1. Quiet. RV generators and portable high-end inverter generators have technology which allows them to be substantially quieter than their contractor counterparts. Start a contractor generator in a park or campground and two things happen: the wildlife runs like the wind and your fellow campers will come after you with a harpoon! The National Park Service prohibits any noise-producing device or activity that meets or exceeds 60 dBA (decibels) at 50 feet from the source. Contractor generators are as high as 71 decibels, according to a study by the San Dimas Technology and Development Center. While many of the contractor generators may not be “illegal” to use, their excess noise is a disturbance to your fellow campers and the environment.

Generator cases and the exhaust systems allows for the quietness of these units. The engines are well insulated for sound, but are designed so they can breathe and stay cool at the same time. Here is a National Park Service compliant generator.

2. Spark-arresting technology. “A spark arrestor is a device that traps or pulverizes exhaust carbon particles to a size below 0.023 inch in diameter; as they are expelled from an exhaust system. Trap style spark arrestors must have a method for cleaning of accumulated carbon particles. When operating or using any internal or external combustion engine, a spark-arresting device must be properly installed, maintained, and in effective working order meeting either the U.S. Forest Service Standard 5100-1a (as amended), or appropriate Society of Automotive Engineers (SAE) recommended practice J335(b) and J350(a) 36 CFR 261.52(j).” —

In other words, when selecting a generator you must be assured that it has a spark arrestor.

3. Selection of fuel type. Built-in RV generators are available in gasoline-, diesel- or propane-powered models. This is extremely helpful for fitting a generator to any type of size RV. They are also available in sizes ranging from about 2500 watts up to 12 kilowatts or more!

With portable units, the inverter-type units are usually the quietest. There are many manufacturers out there these days, so be sure to shop around and review them carefully. Make sure they’ll handle the load you need them to handle and that you actually can carry them along — as some generators are large and heavy. In addition to the generator itself, you need to have fuel, cords and a way to secure the generator to the RV so it doesn’t run off.

Lastly, when choosing a generator make sure that service and parts are readily available. Some of the cheap generators are just that — cheap. When they fail, getting them fixed can be almost impossible!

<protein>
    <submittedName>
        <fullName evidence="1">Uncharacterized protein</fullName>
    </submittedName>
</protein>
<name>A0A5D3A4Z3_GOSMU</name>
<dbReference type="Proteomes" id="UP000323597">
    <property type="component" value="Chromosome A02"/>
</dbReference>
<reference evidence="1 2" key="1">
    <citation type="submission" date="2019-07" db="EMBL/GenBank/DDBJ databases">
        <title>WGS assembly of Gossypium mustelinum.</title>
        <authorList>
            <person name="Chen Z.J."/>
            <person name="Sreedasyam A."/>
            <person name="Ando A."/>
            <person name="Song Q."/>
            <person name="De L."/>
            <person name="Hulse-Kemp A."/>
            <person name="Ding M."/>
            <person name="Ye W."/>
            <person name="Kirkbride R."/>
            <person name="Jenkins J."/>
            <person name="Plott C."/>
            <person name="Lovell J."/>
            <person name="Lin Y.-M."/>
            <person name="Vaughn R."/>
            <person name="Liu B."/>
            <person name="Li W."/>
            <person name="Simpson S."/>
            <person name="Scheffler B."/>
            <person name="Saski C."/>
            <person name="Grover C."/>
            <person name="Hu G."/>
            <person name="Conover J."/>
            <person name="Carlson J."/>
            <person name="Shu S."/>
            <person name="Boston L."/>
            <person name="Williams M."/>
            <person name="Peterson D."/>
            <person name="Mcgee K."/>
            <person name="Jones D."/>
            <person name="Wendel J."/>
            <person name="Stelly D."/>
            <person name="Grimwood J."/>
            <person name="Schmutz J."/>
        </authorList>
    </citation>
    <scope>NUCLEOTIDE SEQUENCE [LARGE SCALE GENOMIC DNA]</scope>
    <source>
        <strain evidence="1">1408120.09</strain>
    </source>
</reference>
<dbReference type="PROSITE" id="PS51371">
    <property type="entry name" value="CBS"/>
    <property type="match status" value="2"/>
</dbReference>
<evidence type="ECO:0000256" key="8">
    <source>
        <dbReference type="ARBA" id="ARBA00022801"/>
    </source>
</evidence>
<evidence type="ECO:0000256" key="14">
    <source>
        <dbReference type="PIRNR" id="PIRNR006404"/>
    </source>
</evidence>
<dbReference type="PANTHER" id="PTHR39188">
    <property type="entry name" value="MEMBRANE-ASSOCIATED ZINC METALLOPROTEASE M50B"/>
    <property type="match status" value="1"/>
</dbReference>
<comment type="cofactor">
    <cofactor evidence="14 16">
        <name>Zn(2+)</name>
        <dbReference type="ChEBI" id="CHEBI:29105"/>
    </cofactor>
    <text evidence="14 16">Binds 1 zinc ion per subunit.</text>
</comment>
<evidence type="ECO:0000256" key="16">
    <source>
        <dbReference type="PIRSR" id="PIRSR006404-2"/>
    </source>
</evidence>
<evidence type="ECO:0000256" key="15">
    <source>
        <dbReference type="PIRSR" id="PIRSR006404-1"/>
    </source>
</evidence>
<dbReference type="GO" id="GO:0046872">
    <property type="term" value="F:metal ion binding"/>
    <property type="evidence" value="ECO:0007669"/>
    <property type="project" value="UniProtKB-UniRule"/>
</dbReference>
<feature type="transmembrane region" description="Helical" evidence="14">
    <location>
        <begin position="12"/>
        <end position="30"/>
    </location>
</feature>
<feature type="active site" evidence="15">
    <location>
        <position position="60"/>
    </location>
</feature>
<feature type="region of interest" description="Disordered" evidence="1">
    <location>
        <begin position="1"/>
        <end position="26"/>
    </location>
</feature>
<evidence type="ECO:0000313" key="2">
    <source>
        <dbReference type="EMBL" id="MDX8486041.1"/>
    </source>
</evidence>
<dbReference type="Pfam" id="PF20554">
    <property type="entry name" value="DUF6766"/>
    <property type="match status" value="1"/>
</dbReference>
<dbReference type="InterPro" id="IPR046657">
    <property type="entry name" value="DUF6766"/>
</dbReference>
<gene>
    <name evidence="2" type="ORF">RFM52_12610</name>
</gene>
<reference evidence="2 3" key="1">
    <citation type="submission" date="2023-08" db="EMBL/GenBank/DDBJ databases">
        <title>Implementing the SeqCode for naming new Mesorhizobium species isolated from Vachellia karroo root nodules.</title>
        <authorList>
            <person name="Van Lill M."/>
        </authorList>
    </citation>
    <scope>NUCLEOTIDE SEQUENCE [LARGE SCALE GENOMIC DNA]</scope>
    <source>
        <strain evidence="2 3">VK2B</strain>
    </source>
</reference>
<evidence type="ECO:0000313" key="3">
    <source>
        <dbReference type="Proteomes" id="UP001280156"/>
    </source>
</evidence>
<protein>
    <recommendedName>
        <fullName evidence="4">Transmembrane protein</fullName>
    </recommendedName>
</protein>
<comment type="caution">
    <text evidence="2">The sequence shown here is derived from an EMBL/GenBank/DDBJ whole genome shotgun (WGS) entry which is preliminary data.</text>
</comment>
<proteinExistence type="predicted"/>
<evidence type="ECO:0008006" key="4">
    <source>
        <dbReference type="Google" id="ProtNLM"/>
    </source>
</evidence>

RV Daily Tips Issue 457. August 26, 2014 | RV Travel

RVing Tip of the Day

Do you really need solar panels on your RV?
by Jim Twamley
Many RVs sport solar panels, and they can be quite handy. On the other hand, solar panels aren’t inexpensive — and  so the question is whether you need them for your style of RVing. 
Solar electric systems have been a part of the RV scene for several years and they are effective electric power producers. These systems use photovoltaic modules to turn sunlight into electricity. The good news is they are becoming more effective and less expensive as new technology grows.
To use a solar system, your RV will need to be wired allowing the solar panels to charge the house batteries through a charge controller. A charge controller is very important because it regulates the amount of electricity sent to your house batteries, preventing over- or under-charging conditions. If you have enough solar panels and batteries you can generate enough electricity to live comfortably without ever being plugged into an external power source. To use your AC appliances, you’ll also need an inverter to change 12-volt DC to 110-volt AC power. That adds to the expense figure, and the more power you use, the more batteries (and solar panels) you’ll need.
If your style of RVing includes extended periods of time in the wilderness away from electricity then you have three choices:

1. Use candles,
2. Use a generator, or
3. Rely on solar energy.

If you rarely boondock (camp without hook-ups) then you really don’t need a solar system. Some RVers like to have a solar electric system “just in case,” but they rarely use it. When I ask them what they mean by “just in case,” they usually mean the power grid going down or natural disasters — in any event, they’re prepared “just in case.”
Whether or not you should go to the trouble and expense to install a solar electric system boils down to how you choose to camp. If you are or plan to become a serious boondocker, then you’ll need an efficient solar electric system. If on the other hand you almost always stay at RV parks, then you seriously don’t need solar. If you store your RV without keeping it connected to shore power, consider installing a small solar electric system. This will keep your batteries charged and ready to go (provided you do proper battery maintenance).
Many boondockers also use wind-powered electric generators for additional power. Whether or not you need wind power depends a great deal on how and where you camp. There are many reputable companies that will sell you a kit to install a system yourself, and there are also dealers who will do the installation for you.